Posted on | December 16, 2014 | No Comments
Visiting Honduras last year was so unexpected to me and not planned at all. I knew of the country of course, but had no thoughts of traveling to it. So how did I decide to travel to Honduras? Very spontaneously I’ll tell you. I was reading a scuba diving magazine when I came across the Utila Dive Fest, which was just approaching its second annual event in 2013. I hopped right onto the Internet and not even two weeks later, I had my ticket booked!
When I mentioned that I was traveling to Honduras, no one seemed to know much about it except for the fact that it is considered a “poor” country with crime. I thought this sounded very stereotypical, as I knew there is so much more to Honduras than that. But as with many stereotypes, sadly, there is truth in it. Honduras is not in a good economic state and the standard of living is not great. Forbes.com lists it as the second poorest county in Central America.
I spent one week in Honduras where I traveled between San Pedro Sula, La Ceiba, and the Bay Islands, and I truly have a soft spot in my heart for the country. The people are all so friendly and they try hard to have a good life. This in spite of the fact that 65 percent of the population is classified as “poverty level” and their currency is at a low. While it’s great for Americans to be able to purchase a two-dollar meal, it’s not so wonderful for the people who live there.
When in the city of San Pedro Sula, even if you’re sitting around the airport, you will see numerous missionaries coming in and getting on buses to help communities in Honduras. I spoke with some of them and there were a variety of individuals for different causes – volunteers to help with farming, doctors, social workers, home-builders, teachers, and more.
I even met individuals who had come on their own to help out. One woman in her twenties travels once every year to stay with a different family in Honduras, help them with their homes, and children. She travels hours into the hills into villages where there are no cars or buses and schools or stores are miles away.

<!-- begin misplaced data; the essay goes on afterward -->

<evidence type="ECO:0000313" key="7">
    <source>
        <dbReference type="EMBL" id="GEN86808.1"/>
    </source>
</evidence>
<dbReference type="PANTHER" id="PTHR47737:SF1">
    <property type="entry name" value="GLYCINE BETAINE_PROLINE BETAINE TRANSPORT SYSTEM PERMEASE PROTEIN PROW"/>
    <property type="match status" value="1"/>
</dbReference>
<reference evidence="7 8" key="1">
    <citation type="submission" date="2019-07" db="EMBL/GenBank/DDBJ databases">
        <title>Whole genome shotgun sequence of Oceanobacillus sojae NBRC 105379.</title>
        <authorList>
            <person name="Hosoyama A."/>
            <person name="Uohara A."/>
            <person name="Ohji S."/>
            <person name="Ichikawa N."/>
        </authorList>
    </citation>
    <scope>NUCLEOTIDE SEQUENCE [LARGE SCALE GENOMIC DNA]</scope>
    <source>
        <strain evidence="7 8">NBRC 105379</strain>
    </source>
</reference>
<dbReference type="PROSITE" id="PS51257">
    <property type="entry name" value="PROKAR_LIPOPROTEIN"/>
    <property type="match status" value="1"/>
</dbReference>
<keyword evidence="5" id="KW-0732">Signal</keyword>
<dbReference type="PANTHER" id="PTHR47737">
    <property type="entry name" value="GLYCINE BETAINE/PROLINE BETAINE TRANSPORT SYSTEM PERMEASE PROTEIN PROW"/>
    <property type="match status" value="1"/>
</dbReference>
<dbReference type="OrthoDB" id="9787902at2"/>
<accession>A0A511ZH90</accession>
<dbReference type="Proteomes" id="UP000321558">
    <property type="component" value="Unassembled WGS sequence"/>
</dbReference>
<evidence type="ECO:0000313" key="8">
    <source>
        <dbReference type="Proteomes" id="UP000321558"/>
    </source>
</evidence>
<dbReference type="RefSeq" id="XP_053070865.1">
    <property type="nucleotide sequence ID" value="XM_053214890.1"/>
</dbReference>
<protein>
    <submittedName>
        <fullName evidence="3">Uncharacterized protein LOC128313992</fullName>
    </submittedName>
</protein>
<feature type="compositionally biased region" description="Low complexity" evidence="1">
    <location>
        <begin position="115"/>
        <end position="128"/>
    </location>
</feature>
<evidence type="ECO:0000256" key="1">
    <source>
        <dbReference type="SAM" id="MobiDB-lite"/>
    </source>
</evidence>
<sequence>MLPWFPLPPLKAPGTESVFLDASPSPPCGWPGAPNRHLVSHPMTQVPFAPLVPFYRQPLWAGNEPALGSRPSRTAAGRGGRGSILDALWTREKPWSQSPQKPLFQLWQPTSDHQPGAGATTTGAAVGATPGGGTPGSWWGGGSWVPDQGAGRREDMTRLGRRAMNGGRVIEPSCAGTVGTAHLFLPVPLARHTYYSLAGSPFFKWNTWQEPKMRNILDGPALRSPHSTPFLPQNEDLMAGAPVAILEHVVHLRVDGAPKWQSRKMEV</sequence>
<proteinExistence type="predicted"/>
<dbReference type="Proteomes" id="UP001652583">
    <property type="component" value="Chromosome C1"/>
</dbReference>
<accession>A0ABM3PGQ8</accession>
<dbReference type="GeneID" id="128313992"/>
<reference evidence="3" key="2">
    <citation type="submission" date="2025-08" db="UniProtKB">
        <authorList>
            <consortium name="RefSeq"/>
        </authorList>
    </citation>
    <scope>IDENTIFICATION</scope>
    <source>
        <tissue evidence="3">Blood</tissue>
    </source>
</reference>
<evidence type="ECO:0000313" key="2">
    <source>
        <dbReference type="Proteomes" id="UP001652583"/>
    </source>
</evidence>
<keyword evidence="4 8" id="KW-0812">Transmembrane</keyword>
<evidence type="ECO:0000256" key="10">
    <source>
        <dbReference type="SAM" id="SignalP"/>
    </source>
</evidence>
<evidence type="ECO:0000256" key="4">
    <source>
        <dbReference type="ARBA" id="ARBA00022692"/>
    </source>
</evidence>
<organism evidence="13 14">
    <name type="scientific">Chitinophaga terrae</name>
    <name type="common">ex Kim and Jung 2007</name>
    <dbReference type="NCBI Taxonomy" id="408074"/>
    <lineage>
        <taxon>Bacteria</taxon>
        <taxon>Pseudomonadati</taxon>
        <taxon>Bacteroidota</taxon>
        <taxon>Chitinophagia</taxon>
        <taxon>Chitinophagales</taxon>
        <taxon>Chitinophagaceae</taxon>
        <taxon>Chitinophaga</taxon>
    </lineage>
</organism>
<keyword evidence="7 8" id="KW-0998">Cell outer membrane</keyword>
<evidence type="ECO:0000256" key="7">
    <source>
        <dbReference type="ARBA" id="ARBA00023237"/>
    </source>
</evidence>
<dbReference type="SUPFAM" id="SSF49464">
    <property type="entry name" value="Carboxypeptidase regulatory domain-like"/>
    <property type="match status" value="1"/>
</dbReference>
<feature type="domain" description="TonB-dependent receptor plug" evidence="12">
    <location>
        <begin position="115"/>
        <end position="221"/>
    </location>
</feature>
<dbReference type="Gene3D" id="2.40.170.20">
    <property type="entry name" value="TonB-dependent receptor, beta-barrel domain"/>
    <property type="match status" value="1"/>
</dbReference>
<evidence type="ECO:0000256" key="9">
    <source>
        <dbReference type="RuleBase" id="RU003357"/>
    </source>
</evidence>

About 75 percent of Hondurans live in the hills. I drove (in a taxi) through some of the hills and impoverished towns where many houses aren’t fully completed or are in a state of major construction. Some look similar to beach shacks where families are clearly doing the best they can to fit many people into one or two rooms.
Stores are few and far between outside of the cities. It’s obvious that the people in rural areas have little to sell and few resources to buy things.
Honduras’ main exports are coffee, sugar cane, African palm, bananas, and corn. There are many farms as families try to also grow their own food to help feed their families. I’ve tasted the food grown on the lands of Honduras and it is delicious! No chemicals used and fresh from the ground – even live chickens roaming around and reproduced to provide meat to eat.
I hope to see Honduras improve in their standard of living in the near future as the word spreads that they are in need, and that it is a beautiful country! It doesn’t have to be a 5 or even a 3 star resort to bring people in. Honduras can only be benefited by us and it will grow into better living.
We’re so happy to be partnering with Sustainable Harvest International to improve living conditions and farming practices for families in Honduras. As Angelica saw with her own eyes, it is a place that has much to offer when given the opportunity to do so.